Pedro Adrega, Head of FINA Communications Department

Given the development of Swimming, which progressed from one recognised season into two different periods of the year – typically, for the North Hemisphere, comprising the long course (50m-pool) season in Spring/Summer, and the short course (25m-pool) during Autumn/Winter -, FINA formally approved the first short course world records in 1991, opening the door to the organisation of the first FINA World Swimming Championships (25m) in 1993.The first edition took place in Palma de Mallorca (ESP), and since then nine editions took place, in Rio de Janeiro (BRA, 1995), Gothenburg (SWE, 1997), Hong Kong (HKG, 1999), Athens (GRE, 2000), Moscow (RUS, 2002), Indianapolis (USA, 2004), Shanghai (CHN, 2006), and Manchester (GBR, 2008). The 10th edition will be held in Dubai (UAE), from December 15-19, 2010, while the 11th edition is already scheduled for Istanbul (TUR), in December 2012.

December 2-5, 1993
313 swimmers from 46 countries
15 World Records (2 Men, 13 Women)

Held in a “classical” indoor swimming pool, the championships were dominated by the Chinese swimmers in the women’s events. Out of the 16 races on the programme, China got 10 gold medals, with Jingyi Le getting five of them (50m and 100m, plus the three relays), and her teammate Guohong Dai earning four titles (100m and 200m breaststroke, 400m individual medley and the 4x100m medley relay). The remaining victories went to USA (four), Australia and Great Britain (one each).

In the men’s field, there was a wider variety of countries with gold medals, with the supremacy going to Australia and United States (three each). Mark Foster (GBR) was the fastest in the 50m free and obtained in Palma his first out of 13 medals at these championships (from 1993 to 2008!). On the other end, Franck Esposito’s victory in the 200m butterfly remains the only gold medal from France (both men and women) in the history of the championships.


Jingyi Le (CHN) - credit: gettyimages

November 30 – December 3, 1995
350 swimmers from 57 countries
4 World Records (4 Women)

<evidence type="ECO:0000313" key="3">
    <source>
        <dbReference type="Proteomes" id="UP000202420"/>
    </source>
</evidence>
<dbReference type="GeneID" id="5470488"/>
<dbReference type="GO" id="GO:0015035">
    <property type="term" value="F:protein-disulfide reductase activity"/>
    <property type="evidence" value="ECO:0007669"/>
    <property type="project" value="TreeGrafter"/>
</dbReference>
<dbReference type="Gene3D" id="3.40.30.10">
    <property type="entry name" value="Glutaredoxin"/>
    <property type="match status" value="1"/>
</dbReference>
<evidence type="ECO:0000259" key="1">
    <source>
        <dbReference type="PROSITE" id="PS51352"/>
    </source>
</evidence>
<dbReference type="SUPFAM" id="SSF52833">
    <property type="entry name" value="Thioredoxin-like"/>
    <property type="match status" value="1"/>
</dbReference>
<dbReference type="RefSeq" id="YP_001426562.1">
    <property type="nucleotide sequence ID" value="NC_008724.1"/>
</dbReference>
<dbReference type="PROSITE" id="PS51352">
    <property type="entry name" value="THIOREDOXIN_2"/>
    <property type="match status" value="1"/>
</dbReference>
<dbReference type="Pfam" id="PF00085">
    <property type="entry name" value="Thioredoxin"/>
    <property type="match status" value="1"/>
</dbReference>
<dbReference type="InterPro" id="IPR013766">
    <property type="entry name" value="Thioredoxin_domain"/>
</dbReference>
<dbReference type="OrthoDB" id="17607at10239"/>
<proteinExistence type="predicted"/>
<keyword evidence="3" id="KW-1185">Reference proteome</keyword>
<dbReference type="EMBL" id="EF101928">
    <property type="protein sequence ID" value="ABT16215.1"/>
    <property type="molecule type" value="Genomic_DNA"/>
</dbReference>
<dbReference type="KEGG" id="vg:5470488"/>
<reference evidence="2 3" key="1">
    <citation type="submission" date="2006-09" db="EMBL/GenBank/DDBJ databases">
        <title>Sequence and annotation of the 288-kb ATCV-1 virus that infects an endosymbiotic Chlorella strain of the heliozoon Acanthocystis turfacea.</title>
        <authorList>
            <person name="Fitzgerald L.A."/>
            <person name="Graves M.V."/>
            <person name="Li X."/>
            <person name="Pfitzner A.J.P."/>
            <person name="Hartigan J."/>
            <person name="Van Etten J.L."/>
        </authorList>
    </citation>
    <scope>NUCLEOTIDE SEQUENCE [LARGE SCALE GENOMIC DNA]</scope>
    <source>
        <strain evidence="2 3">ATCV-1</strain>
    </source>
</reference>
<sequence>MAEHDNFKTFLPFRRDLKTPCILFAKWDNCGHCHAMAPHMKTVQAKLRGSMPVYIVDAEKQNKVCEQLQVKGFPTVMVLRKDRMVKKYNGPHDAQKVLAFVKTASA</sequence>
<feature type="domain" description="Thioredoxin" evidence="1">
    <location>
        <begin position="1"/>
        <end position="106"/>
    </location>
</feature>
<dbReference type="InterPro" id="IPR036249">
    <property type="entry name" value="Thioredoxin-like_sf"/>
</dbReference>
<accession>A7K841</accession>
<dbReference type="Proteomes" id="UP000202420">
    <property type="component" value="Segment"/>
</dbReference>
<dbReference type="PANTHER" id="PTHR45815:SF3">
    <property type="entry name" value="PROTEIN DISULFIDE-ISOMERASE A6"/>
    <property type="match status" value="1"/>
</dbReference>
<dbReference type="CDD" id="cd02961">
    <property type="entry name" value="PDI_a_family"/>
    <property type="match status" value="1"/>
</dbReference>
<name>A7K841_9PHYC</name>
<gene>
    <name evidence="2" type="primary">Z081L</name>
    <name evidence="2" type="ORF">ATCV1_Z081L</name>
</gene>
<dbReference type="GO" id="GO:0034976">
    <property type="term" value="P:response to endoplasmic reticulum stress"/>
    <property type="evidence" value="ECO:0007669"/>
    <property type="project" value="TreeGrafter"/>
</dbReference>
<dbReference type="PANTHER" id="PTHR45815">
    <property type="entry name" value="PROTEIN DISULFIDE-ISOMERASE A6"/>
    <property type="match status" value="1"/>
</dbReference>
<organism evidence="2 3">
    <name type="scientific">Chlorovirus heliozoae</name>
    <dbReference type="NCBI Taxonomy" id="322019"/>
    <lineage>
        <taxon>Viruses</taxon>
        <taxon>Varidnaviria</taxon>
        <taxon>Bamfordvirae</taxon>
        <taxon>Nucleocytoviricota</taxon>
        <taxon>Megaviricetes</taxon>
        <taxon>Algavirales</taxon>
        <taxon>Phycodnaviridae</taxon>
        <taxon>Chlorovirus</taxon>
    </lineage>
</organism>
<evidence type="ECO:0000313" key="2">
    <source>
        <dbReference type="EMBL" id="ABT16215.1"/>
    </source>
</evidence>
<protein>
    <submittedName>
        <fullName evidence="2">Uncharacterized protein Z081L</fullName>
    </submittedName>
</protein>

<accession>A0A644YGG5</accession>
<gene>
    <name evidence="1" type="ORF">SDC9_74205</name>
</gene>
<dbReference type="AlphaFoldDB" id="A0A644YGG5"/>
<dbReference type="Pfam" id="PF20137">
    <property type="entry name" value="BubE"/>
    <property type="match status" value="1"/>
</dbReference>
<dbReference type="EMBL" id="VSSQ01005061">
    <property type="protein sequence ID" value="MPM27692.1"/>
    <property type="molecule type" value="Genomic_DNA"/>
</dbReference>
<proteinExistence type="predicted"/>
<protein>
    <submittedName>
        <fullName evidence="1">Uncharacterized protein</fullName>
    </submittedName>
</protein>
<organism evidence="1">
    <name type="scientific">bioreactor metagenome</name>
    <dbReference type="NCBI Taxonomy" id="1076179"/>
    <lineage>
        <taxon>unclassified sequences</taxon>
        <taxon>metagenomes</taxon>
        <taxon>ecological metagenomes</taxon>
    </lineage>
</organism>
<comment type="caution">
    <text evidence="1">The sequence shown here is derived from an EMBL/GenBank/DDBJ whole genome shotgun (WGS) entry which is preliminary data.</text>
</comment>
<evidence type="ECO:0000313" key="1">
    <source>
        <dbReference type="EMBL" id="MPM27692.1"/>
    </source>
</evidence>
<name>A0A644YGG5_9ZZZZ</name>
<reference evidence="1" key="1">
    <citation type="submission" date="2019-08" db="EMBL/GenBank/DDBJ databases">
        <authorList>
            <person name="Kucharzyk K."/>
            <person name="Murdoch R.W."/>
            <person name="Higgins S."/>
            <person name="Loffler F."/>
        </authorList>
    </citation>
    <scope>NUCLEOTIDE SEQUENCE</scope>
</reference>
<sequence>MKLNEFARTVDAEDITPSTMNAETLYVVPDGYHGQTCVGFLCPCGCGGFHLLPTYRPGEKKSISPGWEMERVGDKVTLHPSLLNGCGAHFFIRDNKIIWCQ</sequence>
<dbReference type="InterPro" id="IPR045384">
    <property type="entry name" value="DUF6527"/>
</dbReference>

The scenario changed drastically in Rio de Janeiro, where the championships were held on a temporary pool in the most famous beach in the world: Copacabana. Without a strong opposition (the USA did not send its best team), Australia dominated the competition, with 12 gold medals (seven among men and five in the women’s field). The heroes of the competition were Australians Matthew Dunn, Dan Kowalski and Samantha Riley, all with three titles each, with Riley establishing new World Records in the 100m and 200m breaststroke.

At home, Gustavo Borges made the delight of the Brazlian “torcida” getting four medals, while Costa Rica’s Claudia Poll got two victories among women (200m and 400m free), being until today the only athlete from her country with medals in this competition.

April 17-20, 1997
501 swimmers from 71 countries
8 World Records (2 Men, 6 Women)

As in Rio, Australia dominated the operations at the “Scandinavium” arena, where a temporary pool was installed. With a total of nine gold medals (and 17 awards overall), Australians had in Matthew Dunn (three titles), Michael Klim (2), Grant Hackett (2) and Kristy Ellem (2) the stars of the company. With his five presences on the podium, Klim was particularly successful and his Gothenburg performances helped in his status of second most medalled male swimmer in the history of these championships (a total of 15 medals, including five gold, from 1995 to 1999).

Jenny Thompson (USA), the best ever in terms of medals in this competition (17, including nine gold, from 1997 to 2004), started her collection in Sweden, earning four awards. James Hickman (GBR) would also start in Gothenburg the unprecedented feat of five consecutive victories in the same event, from 1997 to 2004, in the men’s 200m butterfly.


Michael Klim (AUS) - credit: gettyimages

April 1-4, 1999
516 swimmers from 61 countries
8 World Records (3 Men, 5 Women)

With Australia again in the lead (nine gold medals, for a total of 27 awards), fierce competition came from Japan in the women’s events, with both Masami Tanaka and Mai Nakamura getting three titles each. Ian Thorpe (AUS) made his appearance in the competition (winning three medals), while his teammates Matthew Dunn and Grant Hackett continued earning medals. “Almost” at home, these championships marked the decline of China, with only one title (and six presences in the podium).

Martina Moravcova (SVK) got three titles in Hong Kong, reinforcing her position of second best ever of these championships – also 17 medals like Thompson, but with “only” seven gold, between 1995 and 2006!

March 16-19, 2000
563 swimmers from 78 countries
15 World Records (11 Men, 4 Women)